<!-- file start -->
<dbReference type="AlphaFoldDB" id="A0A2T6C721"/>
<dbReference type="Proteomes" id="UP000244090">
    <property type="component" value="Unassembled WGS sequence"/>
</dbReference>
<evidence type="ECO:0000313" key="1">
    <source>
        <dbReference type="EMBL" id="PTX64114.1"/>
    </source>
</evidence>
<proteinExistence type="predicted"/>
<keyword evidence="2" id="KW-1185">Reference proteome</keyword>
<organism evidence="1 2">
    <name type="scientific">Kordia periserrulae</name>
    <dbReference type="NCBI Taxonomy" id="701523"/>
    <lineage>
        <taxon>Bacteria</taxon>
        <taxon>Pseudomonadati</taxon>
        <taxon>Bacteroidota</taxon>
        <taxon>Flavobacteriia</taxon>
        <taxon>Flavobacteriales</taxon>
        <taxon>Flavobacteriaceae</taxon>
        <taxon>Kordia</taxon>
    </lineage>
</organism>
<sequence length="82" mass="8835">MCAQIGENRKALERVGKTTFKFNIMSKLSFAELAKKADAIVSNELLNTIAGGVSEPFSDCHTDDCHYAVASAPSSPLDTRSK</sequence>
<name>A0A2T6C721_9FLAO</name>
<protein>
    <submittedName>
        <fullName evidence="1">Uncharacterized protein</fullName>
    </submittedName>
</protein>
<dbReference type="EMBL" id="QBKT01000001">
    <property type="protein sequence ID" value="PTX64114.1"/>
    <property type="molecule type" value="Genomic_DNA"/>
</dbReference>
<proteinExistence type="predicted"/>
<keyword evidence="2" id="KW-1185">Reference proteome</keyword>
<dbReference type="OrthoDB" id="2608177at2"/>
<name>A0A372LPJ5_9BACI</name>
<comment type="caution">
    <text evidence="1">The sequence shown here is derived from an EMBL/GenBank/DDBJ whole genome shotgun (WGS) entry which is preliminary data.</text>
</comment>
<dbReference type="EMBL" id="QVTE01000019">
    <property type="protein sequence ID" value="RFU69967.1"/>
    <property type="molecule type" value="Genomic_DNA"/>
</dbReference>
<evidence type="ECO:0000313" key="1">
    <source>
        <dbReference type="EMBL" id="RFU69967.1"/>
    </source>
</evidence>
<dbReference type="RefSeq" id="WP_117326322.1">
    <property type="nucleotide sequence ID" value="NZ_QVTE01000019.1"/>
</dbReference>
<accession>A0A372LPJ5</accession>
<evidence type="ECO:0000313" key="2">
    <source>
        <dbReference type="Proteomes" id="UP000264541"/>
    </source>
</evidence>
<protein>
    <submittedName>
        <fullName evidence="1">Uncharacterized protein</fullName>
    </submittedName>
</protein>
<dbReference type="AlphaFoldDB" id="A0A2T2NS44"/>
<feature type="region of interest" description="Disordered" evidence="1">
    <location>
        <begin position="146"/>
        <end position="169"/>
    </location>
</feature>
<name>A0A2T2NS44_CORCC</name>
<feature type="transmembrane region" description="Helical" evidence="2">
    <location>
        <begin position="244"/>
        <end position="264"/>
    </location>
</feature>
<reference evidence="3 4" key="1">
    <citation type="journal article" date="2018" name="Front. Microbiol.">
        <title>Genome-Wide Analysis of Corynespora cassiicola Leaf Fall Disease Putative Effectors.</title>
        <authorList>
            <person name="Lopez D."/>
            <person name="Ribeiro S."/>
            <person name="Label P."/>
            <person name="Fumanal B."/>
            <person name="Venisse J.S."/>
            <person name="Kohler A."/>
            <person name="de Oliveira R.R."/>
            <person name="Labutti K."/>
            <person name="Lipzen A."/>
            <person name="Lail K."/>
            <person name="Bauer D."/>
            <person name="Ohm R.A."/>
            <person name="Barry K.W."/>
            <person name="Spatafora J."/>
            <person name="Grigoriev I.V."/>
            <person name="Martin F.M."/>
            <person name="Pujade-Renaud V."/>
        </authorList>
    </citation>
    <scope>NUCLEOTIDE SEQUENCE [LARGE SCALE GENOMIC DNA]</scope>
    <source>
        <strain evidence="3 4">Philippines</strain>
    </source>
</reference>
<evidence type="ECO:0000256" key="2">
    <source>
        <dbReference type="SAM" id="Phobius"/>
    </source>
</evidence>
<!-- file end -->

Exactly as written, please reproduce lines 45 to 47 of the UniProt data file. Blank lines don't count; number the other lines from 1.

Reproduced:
    <property type="molecule type" value="Genomic_DNA"/>
</dbReference>
<evidence type="ECO:0000313" key="1">